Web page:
Michael has served on the Idaho Science Teachers Association board for nine years including as President in 2005. Michael currently serves as the Kuna School District Science Curriculum Chair and the Kuna High School STEM academy coordinator.
Michael has taught numerous teacher training workshops on the integration of technology into the classroom to k-12 teachers.

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Paul Williams Boise State University

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Abstract

Creating and Implementing Cloud-Based Simulations to Enhance a Multivariable Calculus CourseThe Cloud resource at our university was used to enhance a large section of Multivariable andVector Calculus (MATH 275) taken by engineering majors. This section was developed to dealwith rapidly-increasing engineering enrollment. Our hypothesis was that curricula could besuccessfully delivered to a very large class (120 students) by augmenting instruction with Cloudresources and Clicker technology. Interactive exercises, hosted on the Cloud, were assignedinstead of traditional text-based homework. Exercises were developed by a team of faculty andgraduate students funded by a Hewlett-Packard Labs grant. Exercises were created usingMATLABTM and Working ModelTM software. Student satisfaction and perception of learningwere measured using Clicker-based surveys associated with each exercise.Cloud computing resources hosted on university workstations provide access to licensedsoftware used by STEM students, such as MATLABTM, Working ModelTM, and SolidWorksTM.University students access the Cloud resource using the same user id’s and passwords that theyuse to access other University resources. Remote Graphics Software (RGS), available fromHewlett-Packard, enables students to remotely access any software made available to them onthe Cloud. Moreover, RGS enables the students to work together on the same file. Finally, RGSSender software enables the host computer to do most of the video processing, so that the remoteuser can run graphics-intensive software using a low-end PC or thin client without performanceimpairment. The Cloud was hosted on 16 Blade servers provided by a Hewlett-PackardInnovations in Engineering (IOE) award.In order to take full advantage of the Cloud resource, exercises must be properly structured to beboth interactive and team-based. Therefore, we developed a rubric for creating topic-focusedsimulations which strongly encouraged teamwork. We found that the simulations wereaugmented by a communications mechanism such as Google Chat or Google Wave, whichenabled the team to interact using an open chat window. Further, our team developed a routinewhich automatically graded and recorded student work on each exercise. Our project will resultin a suggested template for creating Cloud-based STEM activities.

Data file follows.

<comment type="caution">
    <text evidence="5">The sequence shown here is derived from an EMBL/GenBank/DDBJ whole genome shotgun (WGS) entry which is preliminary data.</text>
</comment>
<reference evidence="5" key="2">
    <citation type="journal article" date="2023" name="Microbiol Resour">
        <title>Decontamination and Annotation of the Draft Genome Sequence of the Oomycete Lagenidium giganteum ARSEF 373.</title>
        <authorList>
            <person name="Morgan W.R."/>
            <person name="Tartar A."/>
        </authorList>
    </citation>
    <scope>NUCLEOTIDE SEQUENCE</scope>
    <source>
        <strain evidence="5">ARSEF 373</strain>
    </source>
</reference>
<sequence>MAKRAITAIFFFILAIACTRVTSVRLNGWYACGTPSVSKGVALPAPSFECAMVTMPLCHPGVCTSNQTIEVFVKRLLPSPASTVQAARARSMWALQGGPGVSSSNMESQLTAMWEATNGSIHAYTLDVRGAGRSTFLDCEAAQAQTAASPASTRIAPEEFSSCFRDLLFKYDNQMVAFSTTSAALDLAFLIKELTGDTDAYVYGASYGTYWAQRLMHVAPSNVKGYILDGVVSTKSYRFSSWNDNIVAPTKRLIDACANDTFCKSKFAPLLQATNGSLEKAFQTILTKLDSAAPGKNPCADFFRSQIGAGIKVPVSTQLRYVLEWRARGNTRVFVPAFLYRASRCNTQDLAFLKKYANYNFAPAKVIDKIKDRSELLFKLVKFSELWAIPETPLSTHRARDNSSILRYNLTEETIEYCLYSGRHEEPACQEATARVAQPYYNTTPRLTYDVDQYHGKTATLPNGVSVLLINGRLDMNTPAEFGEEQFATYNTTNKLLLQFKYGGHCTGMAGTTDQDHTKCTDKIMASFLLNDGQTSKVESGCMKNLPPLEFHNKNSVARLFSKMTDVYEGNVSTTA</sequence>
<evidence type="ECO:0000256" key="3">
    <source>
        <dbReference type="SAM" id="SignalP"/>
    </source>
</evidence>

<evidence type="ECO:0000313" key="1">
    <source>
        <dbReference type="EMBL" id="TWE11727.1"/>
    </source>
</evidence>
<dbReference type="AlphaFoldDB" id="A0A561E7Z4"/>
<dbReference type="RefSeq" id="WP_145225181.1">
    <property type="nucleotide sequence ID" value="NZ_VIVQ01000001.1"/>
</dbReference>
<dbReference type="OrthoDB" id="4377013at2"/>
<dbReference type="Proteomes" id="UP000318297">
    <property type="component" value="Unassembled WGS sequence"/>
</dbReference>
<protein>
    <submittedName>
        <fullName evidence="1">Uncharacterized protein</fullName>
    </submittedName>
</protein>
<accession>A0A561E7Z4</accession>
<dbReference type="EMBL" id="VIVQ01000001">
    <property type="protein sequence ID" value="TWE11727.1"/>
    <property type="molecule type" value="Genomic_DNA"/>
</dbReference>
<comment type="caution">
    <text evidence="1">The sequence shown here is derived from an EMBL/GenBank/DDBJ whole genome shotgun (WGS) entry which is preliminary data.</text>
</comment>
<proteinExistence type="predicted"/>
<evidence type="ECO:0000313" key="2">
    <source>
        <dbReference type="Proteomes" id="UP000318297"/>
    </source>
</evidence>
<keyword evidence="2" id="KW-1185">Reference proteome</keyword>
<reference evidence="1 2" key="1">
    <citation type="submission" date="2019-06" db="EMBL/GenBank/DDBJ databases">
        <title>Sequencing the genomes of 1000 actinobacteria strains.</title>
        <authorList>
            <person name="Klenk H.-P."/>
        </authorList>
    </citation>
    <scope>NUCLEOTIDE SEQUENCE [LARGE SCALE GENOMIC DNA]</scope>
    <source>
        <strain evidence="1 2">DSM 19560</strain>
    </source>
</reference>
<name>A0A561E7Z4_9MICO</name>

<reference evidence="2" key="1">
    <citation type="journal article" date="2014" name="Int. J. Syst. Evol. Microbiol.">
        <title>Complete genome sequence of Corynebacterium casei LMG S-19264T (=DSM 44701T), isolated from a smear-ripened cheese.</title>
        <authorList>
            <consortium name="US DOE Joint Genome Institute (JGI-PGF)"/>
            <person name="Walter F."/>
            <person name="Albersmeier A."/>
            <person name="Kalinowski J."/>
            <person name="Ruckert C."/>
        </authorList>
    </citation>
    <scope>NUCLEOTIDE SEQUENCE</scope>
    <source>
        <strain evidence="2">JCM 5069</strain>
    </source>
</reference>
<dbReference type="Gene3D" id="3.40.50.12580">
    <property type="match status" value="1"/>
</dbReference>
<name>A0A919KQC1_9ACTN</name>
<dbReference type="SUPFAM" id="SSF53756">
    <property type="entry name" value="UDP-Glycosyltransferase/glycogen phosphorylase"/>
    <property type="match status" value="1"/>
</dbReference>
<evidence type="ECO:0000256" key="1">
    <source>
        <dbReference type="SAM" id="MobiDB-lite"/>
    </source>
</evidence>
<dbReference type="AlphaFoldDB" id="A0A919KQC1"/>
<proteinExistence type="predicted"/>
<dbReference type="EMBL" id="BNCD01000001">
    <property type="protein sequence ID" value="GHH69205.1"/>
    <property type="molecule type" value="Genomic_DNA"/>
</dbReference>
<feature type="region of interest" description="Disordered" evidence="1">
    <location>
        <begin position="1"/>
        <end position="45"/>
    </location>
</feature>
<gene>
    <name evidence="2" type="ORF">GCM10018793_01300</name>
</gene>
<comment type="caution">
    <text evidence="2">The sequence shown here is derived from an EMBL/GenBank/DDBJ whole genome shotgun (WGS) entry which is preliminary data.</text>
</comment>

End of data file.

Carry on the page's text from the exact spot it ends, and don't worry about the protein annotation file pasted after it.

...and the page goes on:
Guarino, J., & Chyung, S. Y., & Adams, C., & DeLeon, R., & Scheepers, M., & Castellon, F., & Wiedenfeld, M. G., & Williams, P. (2011, June), Creating and Implementing Cloud-Based Simulations Paper presented at 2011 ASEE Annual Conference & Exposition, Vancouver, BC. https://peer.asee.org/17674